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Darwin

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WHERE DARWIN WORKED
   

WHERE DARWIN WORKED

The nominated World Heritage Property is the area where Charles Darwin lived and worked from 1842 till his death in 1882. Centred around Downe in Kent it covers 7km and includes a diversity of habitats within a small area; species rich chalk grassland on the steep sides of Downe and Cudham Valleys, semi-natural ancient woodland and neutral grassland on the flat land between the valleys and acid heathland and valley mire at Keston in the north

The different habitats provided Darwin with a wide range of plants and animals within 2-3 miles of his house which he could observe and study as he looked for evidence supporting his theory of evolution and the possible mechanism driving species change.

Through looking at plants and animals and the way they are adapted to the place they live, he realised that the mechanism driving evolution was natural selection i.e that plants and animals well adapted to their environment survived to adulthood and were able to breed and pass on whatever made them successful to their offspring. In his autobiography he recalled,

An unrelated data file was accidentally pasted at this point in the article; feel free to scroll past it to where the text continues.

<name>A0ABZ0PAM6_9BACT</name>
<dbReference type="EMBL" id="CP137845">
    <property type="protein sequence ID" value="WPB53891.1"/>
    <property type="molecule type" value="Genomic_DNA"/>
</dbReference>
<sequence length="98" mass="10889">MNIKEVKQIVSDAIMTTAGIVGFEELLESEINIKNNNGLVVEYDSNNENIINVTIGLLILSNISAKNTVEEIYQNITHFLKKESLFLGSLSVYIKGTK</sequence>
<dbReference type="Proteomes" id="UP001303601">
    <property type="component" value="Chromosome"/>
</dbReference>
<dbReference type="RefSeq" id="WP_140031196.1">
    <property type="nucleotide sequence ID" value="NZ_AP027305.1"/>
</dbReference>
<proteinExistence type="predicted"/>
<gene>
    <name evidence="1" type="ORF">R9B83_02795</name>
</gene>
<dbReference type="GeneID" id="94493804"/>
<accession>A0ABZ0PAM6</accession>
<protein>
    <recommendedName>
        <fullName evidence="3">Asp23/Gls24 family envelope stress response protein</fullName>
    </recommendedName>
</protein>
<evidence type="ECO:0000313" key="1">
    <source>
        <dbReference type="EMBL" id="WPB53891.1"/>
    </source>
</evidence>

"The very spot in the road, whilst in my carriage, when to my joy the solution occurred to me and this was long after I came to Downe."

View the areas listed in the main menu left to find out more about Darwin's studies in each.

"It is humbling and salutary to realise that although as a young man he spent five years sailing round the world, he gathered and collated the vast majority of his eveidence sitting in his study at Down House and observing, with unparalleled acuity, the processes of nature in his own English garden and surroundings." Sir David Attenborough CH FRS.


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